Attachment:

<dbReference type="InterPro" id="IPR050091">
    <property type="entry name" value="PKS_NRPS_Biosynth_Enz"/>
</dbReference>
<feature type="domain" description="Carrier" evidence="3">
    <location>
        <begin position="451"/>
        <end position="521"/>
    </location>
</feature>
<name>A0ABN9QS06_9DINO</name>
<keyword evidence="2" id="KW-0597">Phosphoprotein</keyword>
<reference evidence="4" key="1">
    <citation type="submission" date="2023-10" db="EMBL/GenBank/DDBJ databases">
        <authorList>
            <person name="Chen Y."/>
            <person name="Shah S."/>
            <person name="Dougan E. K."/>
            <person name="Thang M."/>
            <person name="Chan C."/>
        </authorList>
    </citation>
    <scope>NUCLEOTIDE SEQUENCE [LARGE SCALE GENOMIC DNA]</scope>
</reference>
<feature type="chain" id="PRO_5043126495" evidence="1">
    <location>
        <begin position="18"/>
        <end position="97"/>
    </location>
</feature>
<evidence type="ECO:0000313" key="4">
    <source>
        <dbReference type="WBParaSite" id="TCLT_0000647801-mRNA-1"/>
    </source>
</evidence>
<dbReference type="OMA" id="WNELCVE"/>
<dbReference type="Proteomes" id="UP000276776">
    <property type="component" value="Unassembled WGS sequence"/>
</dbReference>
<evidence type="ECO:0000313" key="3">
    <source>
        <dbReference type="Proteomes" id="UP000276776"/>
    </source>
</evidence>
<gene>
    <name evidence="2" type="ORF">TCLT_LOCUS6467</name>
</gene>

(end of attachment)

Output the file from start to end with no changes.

<dbReference type="InterPro" id="IPR050091">
    <property type="entry name" value="PKS_NRPS_Biosynth_Enz"/>
</dbReference>
<feature type="domain" description="Carrier" evidence="3">
    <location>
        <begin position="451"/>
        <end position="521"/>
    </location>
</feature>
<name>A0ABN9QS06_9DINO</name>
<keyword evidence="2" id="KW-0597">Phosphoprotein</keyword>
<reference evidence="4" key="1">
    <citation type="submission" date="2023-10" db="EMBL/GenBank/DDBJ databases">
        <authorList>
            <person name="Chen Y."/>
            <person name="Shah S."/>
            <person name="Dougan E. K."/>
            <person name="Thang M."/>
            <person name="Chan C."/>
        </authorList>
    </citation>
    <scope>NUCLEOTIDE SEQUENCE [LARGE SCALE GENOMIC DNA]</scope>
</reference>
<feature type="chain" id="PRO_5043126495" evidence="1">
    <location>
        <begin position="18"/>
        <end position="97"/>
    </location>
</feature>
<evidence type="ECO:0000313" key="4">
    <source>
        <dbReference type="WBParaSite" id="TCLT_0000647801-mRNA-1"/>
    </source>
</evidence>
<dbReference type="OMA" id="WNELCVE"/>
<dbReference type="Proteomes" id="UP000276776">
    <property type="component" value="Unassembled WGS sequence"/>
</dbReference>
<evidence type="ECO:0000313" key="3">
    <source>
        <dbReference type="Proteomes" id="UP000276776"/>
    </source>
</evidence>
<gene>
    <name evidence="2" type="ORF">TCLT_LOCUS6467</name>
</gene>